Ghazal to the Octopus
I shall meet you in the public square, unarmed.
I shall lay down my guns with my bare arms.
I swim near the octopus in the September sun, no bones and no past, and
ache for his thousand suckers and sweetness, the grasp of his arms.
A birth-fresh baby snorts out blood, and unaware of where warmth
comes from, pushes her nose past my elbow to my underarm.
Before the mother bird breaks the shell with her beak, the father preens
her feathers, holds her bodice and cradles her tender heart in armistice.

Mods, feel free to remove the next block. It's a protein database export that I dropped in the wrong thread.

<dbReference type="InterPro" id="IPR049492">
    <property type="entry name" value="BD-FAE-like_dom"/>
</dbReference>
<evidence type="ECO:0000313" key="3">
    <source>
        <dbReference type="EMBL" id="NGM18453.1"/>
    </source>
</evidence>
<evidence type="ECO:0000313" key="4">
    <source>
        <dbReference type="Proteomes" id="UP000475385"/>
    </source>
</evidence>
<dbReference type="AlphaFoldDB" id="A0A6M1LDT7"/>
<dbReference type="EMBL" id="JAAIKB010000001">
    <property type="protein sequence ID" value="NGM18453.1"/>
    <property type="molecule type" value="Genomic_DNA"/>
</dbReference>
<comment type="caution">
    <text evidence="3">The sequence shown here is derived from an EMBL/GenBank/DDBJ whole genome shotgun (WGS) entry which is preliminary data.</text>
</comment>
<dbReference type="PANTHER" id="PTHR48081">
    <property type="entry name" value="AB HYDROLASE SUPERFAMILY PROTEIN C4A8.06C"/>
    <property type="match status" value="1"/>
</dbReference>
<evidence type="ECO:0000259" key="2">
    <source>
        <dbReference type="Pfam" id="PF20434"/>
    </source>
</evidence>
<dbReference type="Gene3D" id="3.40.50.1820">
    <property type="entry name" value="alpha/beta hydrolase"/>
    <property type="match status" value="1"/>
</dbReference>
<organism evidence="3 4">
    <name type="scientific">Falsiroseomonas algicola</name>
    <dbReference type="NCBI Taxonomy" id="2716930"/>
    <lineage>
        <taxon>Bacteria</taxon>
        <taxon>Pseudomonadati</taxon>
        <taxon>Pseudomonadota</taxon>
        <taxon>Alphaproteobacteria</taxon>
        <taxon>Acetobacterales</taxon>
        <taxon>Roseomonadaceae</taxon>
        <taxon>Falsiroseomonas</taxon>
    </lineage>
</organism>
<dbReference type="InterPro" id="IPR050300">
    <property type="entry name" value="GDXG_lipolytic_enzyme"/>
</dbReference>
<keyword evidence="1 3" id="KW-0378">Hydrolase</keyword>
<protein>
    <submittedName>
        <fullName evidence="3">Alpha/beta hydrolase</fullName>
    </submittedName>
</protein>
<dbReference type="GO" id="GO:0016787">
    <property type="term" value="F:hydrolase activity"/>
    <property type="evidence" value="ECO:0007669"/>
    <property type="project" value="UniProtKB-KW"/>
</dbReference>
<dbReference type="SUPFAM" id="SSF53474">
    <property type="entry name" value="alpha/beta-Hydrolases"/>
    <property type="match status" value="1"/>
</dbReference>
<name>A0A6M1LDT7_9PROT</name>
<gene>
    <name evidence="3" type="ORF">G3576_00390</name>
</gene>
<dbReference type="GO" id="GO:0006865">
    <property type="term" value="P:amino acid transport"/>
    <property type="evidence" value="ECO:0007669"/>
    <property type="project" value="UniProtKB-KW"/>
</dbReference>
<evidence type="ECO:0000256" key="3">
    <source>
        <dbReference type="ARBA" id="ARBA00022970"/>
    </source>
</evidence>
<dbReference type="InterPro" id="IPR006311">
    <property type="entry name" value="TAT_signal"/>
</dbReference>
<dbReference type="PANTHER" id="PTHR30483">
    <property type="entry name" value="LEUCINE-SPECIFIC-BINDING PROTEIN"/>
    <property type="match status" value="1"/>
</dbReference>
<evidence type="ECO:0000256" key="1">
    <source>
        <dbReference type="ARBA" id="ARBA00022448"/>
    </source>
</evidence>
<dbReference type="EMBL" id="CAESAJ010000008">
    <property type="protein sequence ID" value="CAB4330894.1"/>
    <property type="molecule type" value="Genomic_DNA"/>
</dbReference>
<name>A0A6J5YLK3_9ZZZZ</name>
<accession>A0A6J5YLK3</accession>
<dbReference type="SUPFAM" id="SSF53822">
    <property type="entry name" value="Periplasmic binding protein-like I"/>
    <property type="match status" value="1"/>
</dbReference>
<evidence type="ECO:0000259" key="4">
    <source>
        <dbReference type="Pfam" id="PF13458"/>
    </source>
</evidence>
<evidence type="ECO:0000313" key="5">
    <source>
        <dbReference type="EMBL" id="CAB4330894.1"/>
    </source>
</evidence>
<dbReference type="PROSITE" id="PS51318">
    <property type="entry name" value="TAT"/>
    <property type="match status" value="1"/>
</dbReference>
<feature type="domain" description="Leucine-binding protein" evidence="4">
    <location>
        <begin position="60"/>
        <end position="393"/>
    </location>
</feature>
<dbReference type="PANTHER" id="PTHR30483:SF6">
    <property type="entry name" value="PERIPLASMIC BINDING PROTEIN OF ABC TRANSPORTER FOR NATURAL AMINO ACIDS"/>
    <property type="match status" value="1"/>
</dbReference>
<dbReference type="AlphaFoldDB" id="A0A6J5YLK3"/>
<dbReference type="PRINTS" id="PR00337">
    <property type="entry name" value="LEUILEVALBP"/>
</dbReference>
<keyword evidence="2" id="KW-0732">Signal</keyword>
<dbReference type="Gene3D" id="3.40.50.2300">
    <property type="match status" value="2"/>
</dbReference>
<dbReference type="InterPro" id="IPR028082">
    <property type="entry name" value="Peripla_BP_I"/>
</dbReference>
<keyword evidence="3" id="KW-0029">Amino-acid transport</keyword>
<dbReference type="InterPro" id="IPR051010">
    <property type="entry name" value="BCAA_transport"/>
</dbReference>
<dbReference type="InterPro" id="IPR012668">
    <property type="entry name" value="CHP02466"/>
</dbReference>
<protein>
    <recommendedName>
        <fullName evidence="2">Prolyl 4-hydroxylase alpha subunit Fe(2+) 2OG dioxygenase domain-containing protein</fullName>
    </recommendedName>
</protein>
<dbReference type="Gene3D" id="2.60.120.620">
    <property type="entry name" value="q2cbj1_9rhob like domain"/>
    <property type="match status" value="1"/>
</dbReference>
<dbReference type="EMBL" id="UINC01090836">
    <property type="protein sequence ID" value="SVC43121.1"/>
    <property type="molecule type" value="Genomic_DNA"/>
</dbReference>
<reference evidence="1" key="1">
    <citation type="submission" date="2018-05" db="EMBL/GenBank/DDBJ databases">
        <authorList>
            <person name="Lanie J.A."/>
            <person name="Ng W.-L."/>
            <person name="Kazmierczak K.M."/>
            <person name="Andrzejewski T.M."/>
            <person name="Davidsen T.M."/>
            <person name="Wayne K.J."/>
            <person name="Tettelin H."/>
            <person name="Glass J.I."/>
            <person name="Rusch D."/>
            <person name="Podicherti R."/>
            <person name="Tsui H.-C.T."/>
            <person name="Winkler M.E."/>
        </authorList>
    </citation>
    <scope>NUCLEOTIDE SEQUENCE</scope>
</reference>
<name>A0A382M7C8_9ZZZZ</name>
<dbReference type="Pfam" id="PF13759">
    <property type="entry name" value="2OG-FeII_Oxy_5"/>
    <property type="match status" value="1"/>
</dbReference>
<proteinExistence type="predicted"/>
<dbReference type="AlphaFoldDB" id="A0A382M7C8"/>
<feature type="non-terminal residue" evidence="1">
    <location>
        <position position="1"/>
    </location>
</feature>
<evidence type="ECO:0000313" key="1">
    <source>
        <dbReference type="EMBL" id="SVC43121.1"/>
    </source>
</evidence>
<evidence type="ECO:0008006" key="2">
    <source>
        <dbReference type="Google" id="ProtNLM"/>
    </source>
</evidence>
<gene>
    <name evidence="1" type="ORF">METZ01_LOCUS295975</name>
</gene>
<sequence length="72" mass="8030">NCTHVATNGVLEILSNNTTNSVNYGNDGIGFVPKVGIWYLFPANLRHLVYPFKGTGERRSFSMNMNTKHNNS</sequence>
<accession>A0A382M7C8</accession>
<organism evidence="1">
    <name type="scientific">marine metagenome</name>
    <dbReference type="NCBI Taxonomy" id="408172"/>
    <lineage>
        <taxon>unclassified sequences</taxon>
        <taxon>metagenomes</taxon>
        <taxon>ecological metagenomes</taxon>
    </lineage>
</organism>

How can I feel for you in the night, the sheets following your
left, then right legs, when you keep me at arm’s length?
I try to tap into the spider, but he wears his shield well,
preferring, in the face of affection, his armature.
I put on the wedding dress in the tailor’s closet, where I am
mirrored four times: eight legs, four hearts, eight arms.
• • • • • • • •
My Poem Against the War
Out of a dream, I woke
to your touch, last
night; right hand on the
twelve, left on my
breast, near my heart.
I could not stop the bombs
in my ears, the sight
blooming in my
blinking night vision.
© miriam hall